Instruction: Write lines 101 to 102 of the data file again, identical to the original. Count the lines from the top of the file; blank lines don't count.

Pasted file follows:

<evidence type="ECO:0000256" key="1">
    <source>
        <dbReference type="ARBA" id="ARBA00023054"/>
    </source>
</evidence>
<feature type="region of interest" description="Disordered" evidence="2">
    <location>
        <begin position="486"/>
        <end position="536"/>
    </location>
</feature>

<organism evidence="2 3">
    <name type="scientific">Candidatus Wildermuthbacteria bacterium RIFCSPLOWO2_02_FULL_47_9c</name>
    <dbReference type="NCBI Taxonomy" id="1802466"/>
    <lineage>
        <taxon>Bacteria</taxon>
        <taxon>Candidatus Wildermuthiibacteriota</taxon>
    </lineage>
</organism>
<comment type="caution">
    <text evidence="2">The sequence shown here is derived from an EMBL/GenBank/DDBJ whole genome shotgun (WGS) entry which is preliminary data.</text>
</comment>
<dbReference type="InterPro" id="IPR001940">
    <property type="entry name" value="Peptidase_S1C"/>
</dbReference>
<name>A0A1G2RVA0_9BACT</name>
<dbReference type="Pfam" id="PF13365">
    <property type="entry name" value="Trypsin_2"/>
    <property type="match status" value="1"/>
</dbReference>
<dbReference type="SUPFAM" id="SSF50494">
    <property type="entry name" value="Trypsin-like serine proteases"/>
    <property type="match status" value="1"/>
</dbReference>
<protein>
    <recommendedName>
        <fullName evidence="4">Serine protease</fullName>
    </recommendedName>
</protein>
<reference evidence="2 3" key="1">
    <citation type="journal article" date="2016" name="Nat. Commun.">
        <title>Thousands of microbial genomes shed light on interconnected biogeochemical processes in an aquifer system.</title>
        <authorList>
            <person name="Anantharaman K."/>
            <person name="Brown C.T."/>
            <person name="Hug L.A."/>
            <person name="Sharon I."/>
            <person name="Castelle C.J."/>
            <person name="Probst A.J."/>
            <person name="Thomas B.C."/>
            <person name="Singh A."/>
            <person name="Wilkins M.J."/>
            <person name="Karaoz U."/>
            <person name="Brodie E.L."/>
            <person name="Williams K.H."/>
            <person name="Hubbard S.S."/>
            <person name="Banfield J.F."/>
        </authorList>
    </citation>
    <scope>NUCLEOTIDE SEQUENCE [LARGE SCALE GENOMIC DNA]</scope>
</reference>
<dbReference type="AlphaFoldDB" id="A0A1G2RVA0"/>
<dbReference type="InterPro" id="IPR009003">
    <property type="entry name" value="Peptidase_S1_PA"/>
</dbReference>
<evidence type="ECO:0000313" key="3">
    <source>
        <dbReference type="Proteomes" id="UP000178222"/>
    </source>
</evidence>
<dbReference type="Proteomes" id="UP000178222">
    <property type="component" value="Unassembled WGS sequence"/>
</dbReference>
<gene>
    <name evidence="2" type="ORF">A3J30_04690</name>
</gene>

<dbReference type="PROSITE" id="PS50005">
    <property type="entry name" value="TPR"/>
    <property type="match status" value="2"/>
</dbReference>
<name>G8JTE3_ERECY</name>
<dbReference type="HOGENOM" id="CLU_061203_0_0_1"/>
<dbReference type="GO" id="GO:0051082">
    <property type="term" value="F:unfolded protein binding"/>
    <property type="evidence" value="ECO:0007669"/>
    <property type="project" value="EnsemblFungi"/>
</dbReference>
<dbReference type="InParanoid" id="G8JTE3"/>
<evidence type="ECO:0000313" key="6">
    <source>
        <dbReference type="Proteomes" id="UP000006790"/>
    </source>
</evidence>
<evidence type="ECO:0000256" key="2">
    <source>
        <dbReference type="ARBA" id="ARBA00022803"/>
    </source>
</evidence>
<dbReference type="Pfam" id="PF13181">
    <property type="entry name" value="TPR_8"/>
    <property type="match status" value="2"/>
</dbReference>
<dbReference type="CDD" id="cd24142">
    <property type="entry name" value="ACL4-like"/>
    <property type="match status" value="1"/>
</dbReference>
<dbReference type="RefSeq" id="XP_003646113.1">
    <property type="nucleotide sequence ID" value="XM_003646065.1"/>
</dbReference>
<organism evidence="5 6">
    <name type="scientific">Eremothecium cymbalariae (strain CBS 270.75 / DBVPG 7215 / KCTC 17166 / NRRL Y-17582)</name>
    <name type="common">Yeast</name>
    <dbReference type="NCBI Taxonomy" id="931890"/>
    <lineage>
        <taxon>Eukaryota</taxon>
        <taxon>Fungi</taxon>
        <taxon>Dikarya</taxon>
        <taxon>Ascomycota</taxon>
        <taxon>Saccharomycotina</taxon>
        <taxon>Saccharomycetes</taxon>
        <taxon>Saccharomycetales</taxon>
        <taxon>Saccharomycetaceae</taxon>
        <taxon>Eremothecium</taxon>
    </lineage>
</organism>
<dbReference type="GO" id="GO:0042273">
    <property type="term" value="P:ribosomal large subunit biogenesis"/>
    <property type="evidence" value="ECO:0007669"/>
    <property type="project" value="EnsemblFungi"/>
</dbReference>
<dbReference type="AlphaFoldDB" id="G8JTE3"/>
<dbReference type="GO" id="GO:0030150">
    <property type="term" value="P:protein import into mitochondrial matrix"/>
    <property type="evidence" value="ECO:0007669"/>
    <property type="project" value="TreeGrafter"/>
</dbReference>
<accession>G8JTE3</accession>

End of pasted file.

    <property type="match status" value="2"/>
</dbReference>